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Spicy Mozarella

Bad Tandem Experience - Need Advice

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Had my first tandem today. I got very nauseous and dizzy. I tried very hard not to pass out. I don't get motion sick in a car or in a boat either. But this was really uncomfortable and scary. I got when sick doing turns also. Luckily I didn't throw up, thanks to my instructor who took great care of me.

Before doing the tandem I was thinking of maybe going for a license but now I think this sport is not for me. My instructor said I may have felt that way because I didn't have anything to eat in the last three hours but I had a whole pizza in the morning (about 5-6 hours before the jump). They told me to try again after eating and getting my blood sugar up.

Anyway just wanted to share my experience and see if anyone has gone through a similar experience / have any tips.

I also now have a free jump because I bought a special package lol. But I don't think I'm doing that jump anytime soon.

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(edited)
16 hours ago, Spicy Mozarella said:

Had my first tandem today. I got very nauseous and dizzy. I tried very hard not to pass out. I don't get motion sick in a car or in a boat either. But this was really uncomfortable and scary. I got when sick doing turns also. Luckily I didn't throw up, thanks to my instructor who took great care of me.

Before doing the tandem I was thinking of maybe going for a license but now I think this sport is not for me. My instructor said I may have felt that way because I didn't have anything to eat in the last three hours but I had a whole pizza in the morning (about 5-6 hours before the jump). They told me to try again after eating and getting my blood sugar up.

Anyway just wanted to share my experience and see if anyone has gone through a similar experience / have any tips.

I also now have a free jump because I bought a special package lol. But I don't think I'm doing that jump anytime soon.

Tandems can be uncomfortable and lead to nauseousness or faintness in certain circumstances.

It could have been the way the instructor adjusted the harness. Some body types are less forgiving of a misadjusted harness, weight and body composition are the main reasons, and if you don't fit the harness a certain wait it impacts blood flow to the lower legs and makes the student feel lousy.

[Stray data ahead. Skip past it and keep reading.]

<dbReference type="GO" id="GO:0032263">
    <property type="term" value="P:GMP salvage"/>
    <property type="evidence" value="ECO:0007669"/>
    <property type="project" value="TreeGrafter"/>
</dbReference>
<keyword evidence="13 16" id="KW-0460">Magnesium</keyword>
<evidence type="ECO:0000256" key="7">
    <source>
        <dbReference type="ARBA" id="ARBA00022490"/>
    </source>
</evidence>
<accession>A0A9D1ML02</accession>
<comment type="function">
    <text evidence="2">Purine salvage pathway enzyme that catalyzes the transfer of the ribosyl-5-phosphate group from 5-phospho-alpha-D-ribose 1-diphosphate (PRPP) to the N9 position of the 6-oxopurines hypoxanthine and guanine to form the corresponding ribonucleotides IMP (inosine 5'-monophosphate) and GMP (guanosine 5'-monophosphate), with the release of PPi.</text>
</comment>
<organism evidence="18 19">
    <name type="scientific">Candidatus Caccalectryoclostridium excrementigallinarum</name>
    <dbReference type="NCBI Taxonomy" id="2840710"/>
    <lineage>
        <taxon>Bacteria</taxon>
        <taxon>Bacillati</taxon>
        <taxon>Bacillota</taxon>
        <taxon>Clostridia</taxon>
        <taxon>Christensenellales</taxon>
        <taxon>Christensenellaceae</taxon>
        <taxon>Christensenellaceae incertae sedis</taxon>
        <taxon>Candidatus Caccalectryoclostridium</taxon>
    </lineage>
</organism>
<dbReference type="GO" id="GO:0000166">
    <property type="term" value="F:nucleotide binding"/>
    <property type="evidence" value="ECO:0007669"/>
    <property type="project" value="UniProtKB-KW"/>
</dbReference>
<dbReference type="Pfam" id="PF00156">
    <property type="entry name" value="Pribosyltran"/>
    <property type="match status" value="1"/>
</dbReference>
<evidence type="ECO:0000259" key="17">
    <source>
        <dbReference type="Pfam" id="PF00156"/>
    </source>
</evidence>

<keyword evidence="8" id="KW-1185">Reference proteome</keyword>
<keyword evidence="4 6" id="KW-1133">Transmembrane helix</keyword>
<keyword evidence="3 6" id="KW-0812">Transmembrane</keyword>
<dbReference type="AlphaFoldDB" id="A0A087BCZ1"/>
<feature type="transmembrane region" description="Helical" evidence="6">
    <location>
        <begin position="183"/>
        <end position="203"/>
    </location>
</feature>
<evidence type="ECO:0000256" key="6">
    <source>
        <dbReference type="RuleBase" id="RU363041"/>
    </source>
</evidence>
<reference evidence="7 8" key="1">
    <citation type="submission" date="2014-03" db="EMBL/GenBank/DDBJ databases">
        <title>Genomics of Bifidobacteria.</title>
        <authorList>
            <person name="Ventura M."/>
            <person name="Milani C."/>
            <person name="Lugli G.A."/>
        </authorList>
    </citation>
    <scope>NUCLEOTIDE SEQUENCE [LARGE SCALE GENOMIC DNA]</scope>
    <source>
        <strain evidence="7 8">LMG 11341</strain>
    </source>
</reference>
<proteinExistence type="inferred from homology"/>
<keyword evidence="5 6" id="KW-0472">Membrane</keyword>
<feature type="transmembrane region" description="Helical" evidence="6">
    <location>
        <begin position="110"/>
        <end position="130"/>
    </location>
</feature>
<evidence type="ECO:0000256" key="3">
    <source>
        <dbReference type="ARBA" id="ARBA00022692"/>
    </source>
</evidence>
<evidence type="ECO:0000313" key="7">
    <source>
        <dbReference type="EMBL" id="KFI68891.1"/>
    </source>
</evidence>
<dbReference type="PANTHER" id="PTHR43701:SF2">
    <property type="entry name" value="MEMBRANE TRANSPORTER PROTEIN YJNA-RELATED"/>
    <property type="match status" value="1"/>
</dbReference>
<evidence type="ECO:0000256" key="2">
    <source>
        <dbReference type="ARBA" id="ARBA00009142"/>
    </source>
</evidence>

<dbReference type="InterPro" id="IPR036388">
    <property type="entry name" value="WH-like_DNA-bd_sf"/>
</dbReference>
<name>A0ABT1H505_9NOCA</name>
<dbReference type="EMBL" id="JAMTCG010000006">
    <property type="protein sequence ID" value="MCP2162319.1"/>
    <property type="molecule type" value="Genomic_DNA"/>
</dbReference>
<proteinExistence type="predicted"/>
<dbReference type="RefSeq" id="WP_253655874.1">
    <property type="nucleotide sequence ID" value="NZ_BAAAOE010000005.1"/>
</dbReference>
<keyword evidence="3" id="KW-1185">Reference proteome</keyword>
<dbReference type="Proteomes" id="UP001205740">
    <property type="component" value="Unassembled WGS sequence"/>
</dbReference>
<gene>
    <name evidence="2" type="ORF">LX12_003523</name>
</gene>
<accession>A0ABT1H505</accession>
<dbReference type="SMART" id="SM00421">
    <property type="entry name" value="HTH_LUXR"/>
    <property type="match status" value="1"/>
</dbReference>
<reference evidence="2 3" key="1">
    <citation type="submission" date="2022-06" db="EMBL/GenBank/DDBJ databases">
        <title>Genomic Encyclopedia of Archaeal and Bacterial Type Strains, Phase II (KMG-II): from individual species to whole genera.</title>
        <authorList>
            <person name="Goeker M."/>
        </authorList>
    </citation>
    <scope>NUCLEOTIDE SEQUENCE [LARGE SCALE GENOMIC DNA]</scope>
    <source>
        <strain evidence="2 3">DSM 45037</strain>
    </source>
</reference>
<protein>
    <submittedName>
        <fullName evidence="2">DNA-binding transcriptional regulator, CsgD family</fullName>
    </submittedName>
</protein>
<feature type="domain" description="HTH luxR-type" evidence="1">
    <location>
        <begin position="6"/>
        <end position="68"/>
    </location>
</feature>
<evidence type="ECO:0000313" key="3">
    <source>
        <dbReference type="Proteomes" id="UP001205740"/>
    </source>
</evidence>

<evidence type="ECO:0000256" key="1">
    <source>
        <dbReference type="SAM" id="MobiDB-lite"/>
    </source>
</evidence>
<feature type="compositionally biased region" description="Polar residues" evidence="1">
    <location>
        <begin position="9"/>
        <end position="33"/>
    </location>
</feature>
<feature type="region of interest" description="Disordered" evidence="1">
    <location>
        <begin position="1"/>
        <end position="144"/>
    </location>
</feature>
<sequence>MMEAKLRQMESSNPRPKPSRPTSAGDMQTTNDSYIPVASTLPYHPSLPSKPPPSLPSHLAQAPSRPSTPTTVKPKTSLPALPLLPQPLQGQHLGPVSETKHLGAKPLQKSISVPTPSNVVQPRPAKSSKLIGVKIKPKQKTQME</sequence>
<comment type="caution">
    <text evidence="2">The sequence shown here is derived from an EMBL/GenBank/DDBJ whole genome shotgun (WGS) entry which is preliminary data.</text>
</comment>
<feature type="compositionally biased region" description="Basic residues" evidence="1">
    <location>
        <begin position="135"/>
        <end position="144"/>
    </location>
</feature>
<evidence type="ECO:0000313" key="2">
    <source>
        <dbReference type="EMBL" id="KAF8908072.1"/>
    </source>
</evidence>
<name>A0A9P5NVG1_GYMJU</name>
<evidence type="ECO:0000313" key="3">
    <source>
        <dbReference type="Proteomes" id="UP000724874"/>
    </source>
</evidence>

It could have just been adrenaline, the initial jumps are overwhelming for some people, lots of sensory overload.

It could be passenger experience of doing a tandem. Think of people that get motion sick sitting in the back of a car, but can be the driver with no issues.

Hard to put a handle on it without having been your actual instructor.

All that being said I have taken several students over my years of doing tandem jumps who were experiencing bad motion sickness who went on to be solo jumps with no problems. Solo jumps are much less likely to result in the same feelings.

I would be very surprised if this continue on to your solo jumps, so give it another shot if the only thing that is holding you back is the motion sickness.

Edited by DougH
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6 hours ago, DougH said:

It could have been the way the instructor adjusted the harness. Some body types are less forgiving of a misadjusted harness, weight and body composition are the main reasons, and if you don't fit the harness a certain wait it impacts blood flow to the lower legs and makes the student feel lousy.

Yeah, my instructor also talked about the leg strap being too tight. In fact when I touch my inner thighs now it hurts. I'm planning to give it one more shot in a month or two and see how it goes then. I also bought dramamine non-drowsy, will make sure to take that before. I mean the freefall wasn't very bad, I even managed to open the parachute and took control of the handles for a few seconds. Then we made a sharp right turn and that's when it got really bad. After I got nauseous my instructor told me to look at the horizon, so I didn't look down anymore.

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I experienced nausea and many of the other symptoms you are describing on my first tandem jump and it wasn't a very positive experience.  I had no desire to jump again anytime soon afterwords.  Cut to 3 years later and a group of friends decided to go through AFF and I tagged along and completed the course.  Through all of my AFF jumps and 800+ subsequent jumps I have never experienced those nausea/dizziness issues again.  For me it was strictly related to the tandem experience: harness sizing, awkward swinging below the instructor, spiraling turns, whatever.   My humble advice would be to bypass the second tandem jump and go straight into the AFF level one course and see how it goes.  Then you'll really know if it was a tandem harness issue and if you decide to continue to get licensed you'll already be past step one.  Saves on the cost of the extra tandem jump as well.

Just my 2 cents.

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Something to think about, this is the first time your body has experienced freefall. It could be multiple factors that made you nauseous. Some of the combination factors could be blood sugar, nerves, your nervous system being overloaded, adrenaline rush, and emotions. So, give yourself some time to process all of that and then try it again.

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